The plot line was planned though. Kylo manipulated Rey into stating she was a nobody, even though he isn’t certain. He lied, as all villains inevitably do. Rey admitting she was a nobody was one of the hardest things she had to do, but it prepared her for her journey in The Rise of Skywalker. To go more in depth would spoil things, but the cohesion is there. Rey’s defining moment comes in the final seconds of the film, and it proves the legacy of The Last Jedi to a fault; be your own hero.

The Rise of Skywalker - Rey

The rededication to Finn was immensely needed. While I think his journey in The Last Jedi was mediocre, the one point he did need was the face-off with Phasma to become a leader. And he is a leader here; ultimately very impressive. Rose becoming a background character I was not a fan of. She represented the hope of everyone building back up, she was the spark that helped maintain the Resistance. She’s prominent for the Resistance now, but her presence could have been felt more in The Rise of Skywalker.

The Rise of Skywalker ultimately feels like Star Wars. Insecure Star Wars, but we all are insecure at times. The space battles are epic beyond proportion, with the callbacks to previous films, as well as the animated shows for goodness sakes will leave you excited beyond belief. The cohesion between The Force AwakensThe Last Jedi, and The Rise of Skywalker definitely is a highlight of the worst parts of the sequel trilogy. The series works, but it definitely feels off in places. It is honestly infuriating though that they could not follow what the novel Resistance Reborn setup for them. Especially when it’s been stated this is one giant cohesive universe.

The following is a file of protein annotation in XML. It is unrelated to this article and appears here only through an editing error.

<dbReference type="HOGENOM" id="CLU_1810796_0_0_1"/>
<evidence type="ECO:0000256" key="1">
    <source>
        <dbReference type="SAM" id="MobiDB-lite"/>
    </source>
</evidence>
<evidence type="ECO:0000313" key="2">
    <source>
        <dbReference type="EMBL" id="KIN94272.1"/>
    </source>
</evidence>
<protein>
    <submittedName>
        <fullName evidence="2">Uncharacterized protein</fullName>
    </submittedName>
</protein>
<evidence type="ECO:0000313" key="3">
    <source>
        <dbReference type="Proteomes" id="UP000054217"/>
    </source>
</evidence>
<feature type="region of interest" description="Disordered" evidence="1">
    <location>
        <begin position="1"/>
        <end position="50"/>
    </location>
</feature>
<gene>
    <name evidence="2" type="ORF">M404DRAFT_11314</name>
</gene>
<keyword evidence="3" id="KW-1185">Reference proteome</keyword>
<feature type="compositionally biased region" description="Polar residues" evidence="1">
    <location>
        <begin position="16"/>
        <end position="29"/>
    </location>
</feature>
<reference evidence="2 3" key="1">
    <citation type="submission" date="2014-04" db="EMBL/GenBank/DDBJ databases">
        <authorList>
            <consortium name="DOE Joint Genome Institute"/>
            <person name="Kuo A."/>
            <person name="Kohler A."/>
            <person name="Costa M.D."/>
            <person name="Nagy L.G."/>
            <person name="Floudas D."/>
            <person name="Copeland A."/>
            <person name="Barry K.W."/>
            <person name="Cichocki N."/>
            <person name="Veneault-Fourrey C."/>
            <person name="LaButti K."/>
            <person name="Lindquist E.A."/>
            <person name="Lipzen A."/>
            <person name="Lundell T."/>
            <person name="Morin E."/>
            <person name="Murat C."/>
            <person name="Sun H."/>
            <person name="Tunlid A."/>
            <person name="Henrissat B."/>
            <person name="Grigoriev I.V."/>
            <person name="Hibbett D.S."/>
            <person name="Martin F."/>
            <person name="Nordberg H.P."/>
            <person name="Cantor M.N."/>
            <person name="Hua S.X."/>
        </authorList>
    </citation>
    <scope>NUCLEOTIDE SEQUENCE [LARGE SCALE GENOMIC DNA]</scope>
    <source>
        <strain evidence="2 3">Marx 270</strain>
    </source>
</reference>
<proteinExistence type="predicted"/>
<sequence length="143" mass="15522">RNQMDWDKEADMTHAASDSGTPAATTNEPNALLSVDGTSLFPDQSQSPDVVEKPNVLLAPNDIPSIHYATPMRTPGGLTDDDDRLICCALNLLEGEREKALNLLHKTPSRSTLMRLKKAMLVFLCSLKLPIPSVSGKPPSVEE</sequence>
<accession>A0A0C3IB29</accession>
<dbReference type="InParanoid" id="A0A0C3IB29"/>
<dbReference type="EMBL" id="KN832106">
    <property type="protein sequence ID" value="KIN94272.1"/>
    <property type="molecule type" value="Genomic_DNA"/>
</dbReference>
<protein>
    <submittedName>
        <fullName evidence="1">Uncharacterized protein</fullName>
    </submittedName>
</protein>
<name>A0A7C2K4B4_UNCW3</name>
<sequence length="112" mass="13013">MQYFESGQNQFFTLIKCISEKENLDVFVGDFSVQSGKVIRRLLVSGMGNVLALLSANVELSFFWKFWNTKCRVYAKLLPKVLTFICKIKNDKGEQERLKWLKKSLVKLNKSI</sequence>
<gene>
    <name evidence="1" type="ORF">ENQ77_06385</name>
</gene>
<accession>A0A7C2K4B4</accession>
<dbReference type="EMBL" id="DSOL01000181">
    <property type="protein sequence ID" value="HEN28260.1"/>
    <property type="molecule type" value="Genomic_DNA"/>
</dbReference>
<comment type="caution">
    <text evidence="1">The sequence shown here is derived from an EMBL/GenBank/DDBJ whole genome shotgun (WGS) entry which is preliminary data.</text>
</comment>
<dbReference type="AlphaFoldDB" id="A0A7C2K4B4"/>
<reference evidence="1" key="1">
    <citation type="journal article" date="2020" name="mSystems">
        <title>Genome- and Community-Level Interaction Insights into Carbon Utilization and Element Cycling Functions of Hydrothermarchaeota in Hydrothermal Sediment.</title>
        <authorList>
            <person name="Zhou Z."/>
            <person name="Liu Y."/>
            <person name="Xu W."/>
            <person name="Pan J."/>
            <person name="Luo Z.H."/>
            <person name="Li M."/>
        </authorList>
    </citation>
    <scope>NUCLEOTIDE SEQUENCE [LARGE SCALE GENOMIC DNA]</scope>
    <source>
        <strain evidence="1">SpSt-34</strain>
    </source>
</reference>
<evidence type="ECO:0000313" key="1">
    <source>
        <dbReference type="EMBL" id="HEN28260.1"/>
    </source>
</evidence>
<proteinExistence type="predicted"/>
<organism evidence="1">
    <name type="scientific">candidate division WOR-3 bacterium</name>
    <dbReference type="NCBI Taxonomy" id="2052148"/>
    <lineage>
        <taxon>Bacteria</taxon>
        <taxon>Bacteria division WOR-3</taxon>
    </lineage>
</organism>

The Rise of Skywalker

Overall, I truly enjoyed The Rise of Skywalker. But it feels like a compromise in a sense. A better mapping out of plot lines would have helped immensely, making things flow much nicer. Because as is, The Rise of Skywalker feels like it needed another hour to truly make the sequel trilogy flow. I don’t fault Lucasfilm for choosing to go forward in time a year to allow for things to change up. It’s a precedent that has been set, and The Last Jedi changed things up by taking place right after The Force Awakens. Ben Solo should have been handled better throughout the film, but that is the biggest negative I take away. I have a great love for Star Wars, and The Rise of Skywalker brings a great conclusion the The Skywalker Saga. Not a perfect conclusion by any means, but it is absolutely there. 

Katie Gilstrap

The Rise of Skywalker is in theaters now. It stars Daisy Ridley, John Boyega, Oscar Isaac, Adam Driver, Carrie Fisher, Billie Lourd, Kelly Marie Tran, Naomi Ackie, Keri Russell, and Mark Hamill.


Katie Gilstrap

Clemson University 2019 Engineer. Lover of all things Star Wars and DC. You can find all my work at For inquiries: